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Long Abstract

Anthropology, while claiming a global sweep and evolutionary time scale, is ultimately rooted, not in objective knowledge, but the appreciation of shared understandings. We are drawn to highly localized, in-depth long-term research. The result is a concern with the reflexive nature of our knowledge, an appreciation that what we have learned is inseparable from how we have learned it, that our knowledge. Along the way, anthropology has failed to also develop its promise of a global perspective.

It is now being recognized that the human species has entered a new era. The interlocked problems of non-renewable resource depletion, accumulating industrial waste, biosphere degradation and climate change lead expert and lay observers to postulate extreme predictions about the foreseeable future: e.g. the collapse of industrialized food production and a "die off" of human population from 7 billion to less than 3 billion in the next 150-200 years. Many political commentators see these crises as the underlying explanation for the current geopolitical situation.

Surely nothing could be of more central concern to anthropology. I do not know any anthropologist who is not deeply concerned; many are alarmed. Yet those discussing the possible futures of humanity are natural scientists, independent authors, and journalists, not anthropologists.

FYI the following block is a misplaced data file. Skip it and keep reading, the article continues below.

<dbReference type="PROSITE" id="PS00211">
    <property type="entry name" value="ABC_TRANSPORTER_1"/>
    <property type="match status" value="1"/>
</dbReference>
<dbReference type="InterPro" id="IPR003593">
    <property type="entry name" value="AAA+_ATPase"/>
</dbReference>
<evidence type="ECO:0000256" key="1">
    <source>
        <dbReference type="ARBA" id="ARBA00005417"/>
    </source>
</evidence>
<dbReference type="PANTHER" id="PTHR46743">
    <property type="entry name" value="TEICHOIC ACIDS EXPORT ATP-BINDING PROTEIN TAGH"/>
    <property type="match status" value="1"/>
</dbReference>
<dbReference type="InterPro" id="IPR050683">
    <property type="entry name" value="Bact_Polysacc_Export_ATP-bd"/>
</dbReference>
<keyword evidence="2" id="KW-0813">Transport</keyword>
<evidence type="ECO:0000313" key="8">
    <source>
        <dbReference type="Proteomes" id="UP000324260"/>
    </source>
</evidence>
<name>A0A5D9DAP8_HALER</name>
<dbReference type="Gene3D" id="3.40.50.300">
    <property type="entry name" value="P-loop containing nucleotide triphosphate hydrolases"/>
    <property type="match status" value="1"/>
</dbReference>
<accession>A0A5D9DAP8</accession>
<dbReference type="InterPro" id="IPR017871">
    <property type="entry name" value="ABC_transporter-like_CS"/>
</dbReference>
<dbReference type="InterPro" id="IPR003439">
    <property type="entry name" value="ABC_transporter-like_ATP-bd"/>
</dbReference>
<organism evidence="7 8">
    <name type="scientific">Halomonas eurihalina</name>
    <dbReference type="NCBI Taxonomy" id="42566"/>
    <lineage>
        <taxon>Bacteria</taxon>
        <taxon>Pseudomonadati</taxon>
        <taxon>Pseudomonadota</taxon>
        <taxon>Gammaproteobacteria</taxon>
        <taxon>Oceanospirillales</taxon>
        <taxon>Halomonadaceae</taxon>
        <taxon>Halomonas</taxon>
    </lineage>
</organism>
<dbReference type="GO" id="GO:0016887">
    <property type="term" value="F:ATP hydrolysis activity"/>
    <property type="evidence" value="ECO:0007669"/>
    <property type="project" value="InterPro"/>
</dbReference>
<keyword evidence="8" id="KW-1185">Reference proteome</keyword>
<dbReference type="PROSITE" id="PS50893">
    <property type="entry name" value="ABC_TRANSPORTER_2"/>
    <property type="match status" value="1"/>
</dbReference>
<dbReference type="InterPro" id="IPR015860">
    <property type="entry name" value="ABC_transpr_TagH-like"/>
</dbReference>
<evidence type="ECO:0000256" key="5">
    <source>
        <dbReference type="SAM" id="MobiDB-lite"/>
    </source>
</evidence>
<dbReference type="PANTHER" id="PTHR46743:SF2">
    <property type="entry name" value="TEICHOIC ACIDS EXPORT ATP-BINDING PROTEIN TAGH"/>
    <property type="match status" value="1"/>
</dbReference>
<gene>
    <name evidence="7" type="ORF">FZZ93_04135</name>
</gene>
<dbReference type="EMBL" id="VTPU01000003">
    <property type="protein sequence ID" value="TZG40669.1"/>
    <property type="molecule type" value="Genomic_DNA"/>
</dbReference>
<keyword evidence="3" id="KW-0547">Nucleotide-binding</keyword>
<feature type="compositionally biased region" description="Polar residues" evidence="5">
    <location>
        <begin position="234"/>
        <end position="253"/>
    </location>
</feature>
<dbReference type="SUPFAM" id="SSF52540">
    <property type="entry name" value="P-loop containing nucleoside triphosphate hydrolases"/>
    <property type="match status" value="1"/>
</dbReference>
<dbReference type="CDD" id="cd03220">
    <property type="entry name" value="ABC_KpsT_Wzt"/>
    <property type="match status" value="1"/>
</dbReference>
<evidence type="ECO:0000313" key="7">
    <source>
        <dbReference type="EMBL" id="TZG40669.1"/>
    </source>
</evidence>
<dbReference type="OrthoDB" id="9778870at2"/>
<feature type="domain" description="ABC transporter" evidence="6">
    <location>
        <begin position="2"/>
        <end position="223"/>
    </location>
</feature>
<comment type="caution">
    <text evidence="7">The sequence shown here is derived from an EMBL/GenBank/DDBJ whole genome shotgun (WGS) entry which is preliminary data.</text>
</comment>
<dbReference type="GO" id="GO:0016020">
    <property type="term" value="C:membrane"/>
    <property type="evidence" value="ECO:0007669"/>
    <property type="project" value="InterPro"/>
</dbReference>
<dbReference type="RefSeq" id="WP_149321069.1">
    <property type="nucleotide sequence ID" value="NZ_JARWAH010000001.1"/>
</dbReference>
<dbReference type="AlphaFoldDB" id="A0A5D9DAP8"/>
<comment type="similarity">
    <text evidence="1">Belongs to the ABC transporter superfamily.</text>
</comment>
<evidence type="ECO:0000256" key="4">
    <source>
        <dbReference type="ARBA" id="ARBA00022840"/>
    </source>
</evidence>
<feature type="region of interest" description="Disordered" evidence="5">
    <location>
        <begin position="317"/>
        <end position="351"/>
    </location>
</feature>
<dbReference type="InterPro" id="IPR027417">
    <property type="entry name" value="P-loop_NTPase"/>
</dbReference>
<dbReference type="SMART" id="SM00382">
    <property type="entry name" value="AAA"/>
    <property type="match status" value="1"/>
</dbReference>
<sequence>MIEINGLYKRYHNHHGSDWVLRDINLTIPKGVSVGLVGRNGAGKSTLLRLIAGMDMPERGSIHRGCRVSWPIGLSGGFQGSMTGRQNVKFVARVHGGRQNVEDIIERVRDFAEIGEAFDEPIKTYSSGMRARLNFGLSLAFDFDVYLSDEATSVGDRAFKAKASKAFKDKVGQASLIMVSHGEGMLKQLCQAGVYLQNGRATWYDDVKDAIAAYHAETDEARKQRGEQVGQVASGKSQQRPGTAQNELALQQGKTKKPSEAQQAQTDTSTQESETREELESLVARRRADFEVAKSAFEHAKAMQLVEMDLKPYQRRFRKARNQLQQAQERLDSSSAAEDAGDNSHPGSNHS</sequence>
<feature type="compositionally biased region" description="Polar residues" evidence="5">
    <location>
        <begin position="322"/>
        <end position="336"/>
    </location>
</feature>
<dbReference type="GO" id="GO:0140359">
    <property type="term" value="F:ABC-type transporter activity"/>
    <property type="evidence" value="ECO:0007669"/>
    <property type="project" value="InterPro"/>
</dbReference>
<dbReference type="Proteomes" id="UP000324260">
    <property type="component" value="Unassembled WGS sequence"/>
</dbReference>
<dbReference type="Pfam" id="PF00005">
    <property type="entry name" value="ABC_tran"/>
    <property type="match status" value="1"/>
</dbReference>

Anthropology lacks a solid paradigm on which to start a predictive theory and, it seems, is about to be rendered irrelevant by truly global transformations occurring to its own subject.

Wittgenstein and the ethical reflexivity of anthropological discourse

Author: Horacio Ortiz (East China Normal University)  email
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Long Abstract

In his late writings, Wittgenstein analyzes the description of action in terms of rules by applying it to his own writings. He remarks that using the language of rules when describing someone else's action, like anthropologist do, is not to neutrally represent phenomenal reality in the realm of words, but to engage in a relation with the reader of the description. By analyzing its own practice in its own terms, anthropological discourse can thus develop a specific ethical reflexivity. Pierre Bourdieu and Michel de Certeau have explicitly taken up this approach from Wittgenstein. Like him, both authors use their own method of describing action in terms of rules to describe the practice of anthropological discourse itself. This leads them to spell an anthropological understanding of the relation between their own practice and those to which it is addressed. For Bourdieu the ethical import of his own discourse consists in its critical potential. De Certeau insists on the ethical importance of the creative potential of a description that would place the reader in the situation of action. Drawing from two examples from my research on contemporary finance, I will try to show that this ethical reflexivity helps us to stabilize the objects that we study, since it clarifies our relation to them, which is always also a relation to our potential readers. While the ethical and the objective content of anthropological discourse are not related in a simple way, the clarification of each helps the clarification of the other.